Russia summoned U.S. Ambassador Lynne Tracy to the Foreign Ministry earlier on June 24 to face accusations that Washington was "waging a hybrid war against Russia and has actually become a party to the conflict" and was told that the attack would not go unpunished.

"Of course, the involvement of the United States in the fighting, as a result of which peaceful Russians are dying, cannot but have consequences," Peskov said. "Which ones exactly -- time will tell."

While he declined to provide specifics, Peskov cited Russian President Vladimir Putin's comments on June 6 about supplying conventional weapons to regions near to the United States and near U.S. allies.

Putin also has said that Russia might supply weapons to North Korea, suggesting this would be a mirror response to the West supplying military arms and equipment to help Ukraine defend itself in the full-scale invasion that Russia launched in February 2022. Since the start of the invasion, Russian attacks have killed more than 11,000 Ukrainian civilians, according to the United Nations.

While the Russian Defense Ministry said four people died in the attack on Crimea when they were hit by falling debris from the missiles, Sevastopol's Russian-appointed governor, Mikhail Razvozhayev, said that five people were killed.

Video footage aired by Russian media and posted on social media showed vacationers running to safety and injured people being evacuated from a beach said to be on the north side of the city, which is a popular tourist destination and home to the Russian Black Sea Fleet.

Russia seized and illegally annexed Ukraine's Crimean Peninsula in 2014 and installed a local government, although the territory is still officially part of Ukraine.

Since Russia's full-scale invasion of Ukraine in 2022, Kyiv has vowed to restore control of its territory and has targeted key Russian military and naval installations in Crimea.

The attack came as Russia continues to pound Ukrainian energy infrastructure and strike the northeastern Ukrainian city of Kharkiv, near the border with Russia.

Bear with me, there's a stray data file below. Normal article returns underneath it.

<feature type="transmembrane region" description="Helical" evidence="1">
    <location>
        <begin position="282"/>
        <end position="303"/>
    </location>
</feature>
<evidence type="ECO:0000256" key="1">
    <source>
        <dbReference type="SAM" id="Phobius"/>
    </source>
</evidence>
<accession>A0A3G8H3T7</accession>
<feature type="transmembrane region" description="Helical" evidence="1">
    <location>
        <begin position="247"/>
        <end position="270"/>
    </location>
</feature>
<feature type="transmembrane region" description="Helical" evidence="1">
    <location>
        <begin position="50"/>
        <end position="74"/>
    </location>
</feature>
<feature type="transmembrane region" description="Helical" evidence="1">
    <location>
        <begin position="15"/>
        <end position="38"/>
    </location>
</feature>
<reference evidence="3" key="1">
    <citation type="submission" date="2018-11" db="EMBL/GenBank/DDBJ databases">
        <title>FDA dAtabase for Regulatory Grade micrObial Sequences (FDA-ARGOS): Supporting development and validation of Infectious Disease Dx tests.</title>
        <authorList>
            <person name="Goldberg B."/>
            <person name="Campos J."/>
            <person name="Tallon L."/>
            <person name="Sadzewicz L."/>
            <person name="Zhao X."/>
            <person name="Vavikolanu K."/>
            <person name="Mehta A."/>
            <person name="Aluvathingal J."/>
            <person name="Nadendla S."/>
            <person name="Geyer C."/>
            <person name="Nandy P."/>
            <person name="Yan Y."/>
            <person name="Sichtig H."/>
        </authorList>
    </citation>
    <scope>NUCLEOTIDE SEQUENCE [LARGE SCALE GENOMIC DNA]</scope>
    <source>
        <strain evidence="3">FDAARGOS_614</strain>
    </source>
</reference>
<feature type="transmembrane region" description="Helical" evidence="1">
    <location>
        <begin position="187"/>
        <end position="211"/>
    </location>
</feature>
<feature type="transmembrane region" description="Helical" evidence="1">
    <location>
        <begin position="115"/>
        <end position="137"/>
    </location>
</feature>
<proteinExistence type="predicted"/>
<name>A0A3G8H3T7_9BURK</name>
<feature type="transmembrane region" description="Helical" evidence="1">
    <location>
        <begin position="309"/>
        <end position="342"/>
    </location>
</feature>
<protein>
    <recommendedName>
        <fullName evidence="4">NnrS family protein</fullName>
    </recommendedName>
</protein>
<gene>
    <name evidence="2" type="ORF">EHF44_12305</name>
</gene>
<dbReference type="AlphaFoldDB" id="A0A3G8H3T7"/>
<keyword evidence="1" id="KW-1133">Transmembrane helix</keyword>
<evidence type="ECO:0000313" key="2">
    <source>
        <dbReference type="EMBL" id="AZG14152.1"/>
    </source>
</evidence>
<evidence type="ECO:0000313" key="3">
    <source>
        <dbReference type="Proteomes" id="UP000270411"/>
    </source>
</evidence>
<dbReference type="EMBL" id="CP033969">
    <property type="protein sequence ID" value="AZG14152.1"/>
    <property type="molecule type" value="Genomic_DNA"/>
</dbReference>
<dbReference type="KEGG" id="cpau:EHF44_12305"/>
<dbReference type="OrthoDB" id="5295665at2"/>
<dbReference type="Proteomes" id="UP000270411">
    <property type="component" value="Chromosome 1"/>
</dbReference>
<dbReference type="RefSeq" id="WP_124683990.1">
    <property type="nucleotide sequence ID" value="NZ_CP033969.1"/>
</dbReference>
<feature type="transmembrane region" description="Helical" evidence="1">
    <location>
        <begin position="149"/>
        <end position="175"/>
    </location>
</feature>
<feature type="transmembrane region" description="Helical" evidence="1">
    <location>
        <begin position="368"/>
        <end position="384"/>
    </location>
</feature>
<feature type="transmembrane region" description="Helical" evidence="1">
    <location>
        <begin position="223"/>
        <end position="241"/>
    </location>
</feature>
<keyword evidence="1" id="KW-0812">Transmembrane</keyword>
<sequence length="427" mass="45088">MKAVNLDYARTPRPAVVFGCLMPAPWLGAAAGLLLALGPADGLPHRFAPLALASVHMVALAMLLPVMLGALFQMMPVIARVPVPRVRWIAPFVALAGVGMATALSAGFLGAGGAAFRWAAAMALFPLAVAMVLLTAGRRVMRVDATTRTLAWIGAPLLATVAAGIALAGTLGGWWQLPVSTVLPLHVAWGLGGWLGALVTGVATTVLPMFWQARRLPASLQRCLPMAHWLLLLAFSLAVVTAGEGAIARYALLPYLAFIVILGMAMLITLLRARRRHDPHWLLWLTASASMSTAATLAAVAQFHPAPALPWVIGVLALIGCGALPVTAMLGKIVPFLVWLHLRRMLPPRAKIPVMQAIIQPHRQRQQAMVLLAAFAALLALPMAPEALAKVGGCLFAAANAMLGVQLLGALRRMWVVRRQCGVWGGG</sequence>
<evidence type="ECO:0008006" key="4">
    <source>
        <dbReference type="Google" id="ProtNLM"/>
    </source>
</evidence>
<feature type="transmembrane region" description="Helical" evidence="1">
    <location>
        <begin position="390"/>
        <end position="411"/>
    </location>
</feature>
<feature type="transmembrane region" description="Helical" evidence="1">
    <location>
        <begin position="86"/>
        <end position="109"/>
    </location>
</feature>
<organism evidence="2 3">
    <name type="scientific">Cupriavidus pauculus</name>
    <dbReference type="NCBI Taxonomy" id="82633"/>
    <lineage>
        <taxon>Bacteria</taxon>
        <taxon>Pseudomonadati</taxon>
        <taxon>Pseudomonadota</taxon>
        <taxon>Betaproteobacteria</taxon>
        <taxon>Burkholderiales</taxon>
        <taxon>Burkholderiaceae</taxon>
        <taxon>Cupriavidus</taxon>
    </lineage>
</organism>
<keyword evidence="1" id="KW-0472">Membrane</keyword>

At least two people were killed and more than 50 were injured on June 22 when an apartment building was struck by a Russian bomb. On June 23, the air strikes on the city continued, killing one person.

Russian forces also attacked Ukraine's eastern Donetsk region on June 24, killing at least four people and injuring 34. Regional Governor Vadym Filashkin said that two Iskander-M missiles destroyed a home and damaged 16 others in the town of Pokrovsk.

Russian military bloggers sharply criticized the Russian Defense Ministry and occupying authorities in Crimea following the missile strike near Sevastopol, according to the Institute for the Study of War (ISW).

In a June 23 report, the ISW said that "Russian sources criticized Russian authorities for not using air-raid sirens to alert civilians to seek shelter."

The U.S. think tank also said that Russian authorities were criticized for "failing to detect and destroy all the missiles before they approached Sevastopol."

Ukraine has in recent months stepped up attacks against Russian forces in Crimea, which Russia has militarized since annexing it in 2014. There are more than 200 Russian military sites on Crimea, including air bases, naval installations, training grounds, air defense and rocket forces, as well as signals and communications facilities.

The Kremlin has been promoting Crimea as a tourist destination despite the danger of attacks. Crimean officials have organized festivals and concerts this summer as the peninsula is heavily dependent on tourism to sustain its economy. The Kremlin and Russian businessmen have poured tens of billions of dollars into infrastructure, hotels, and real estate since 2014.

Tourists who go there have been told to heed official warnings, like air alarms. At the same time, Ukrainian authorities have been warning Russians since 2022 not to vacation in Crimea.

With reporting by AFP and Reuters

EU To Downgrade Georgia Ties And Mull Finance Freeze, Borrell Says

Protests in Tbilisi on May 28 after parliament voted to reject the president's veto of a controversial "foreign agent" bill.
Protests in Tbilisi on May 28 after parliament voted to reject the president's veto of a controversial "foreign agent" bill.

The European Union will downgrade political contacts with Georgia and consider freezing financial aid to the Tbilisi government after it pushed through a controversial "foreign agent" law, EU foreign policy chief Josep Borrell said on June 24. The Georgian law has been slammed as a Kremlin-style authoritarian move, which Borrell said shifts the South Caucasus country away from the EU. “If the government will not change the course of action, Georgia will not progress on the European Union path,” Borrell said. He also said the EU would reconsider its support for Georgia through a military aid fund, the European Peace Facility.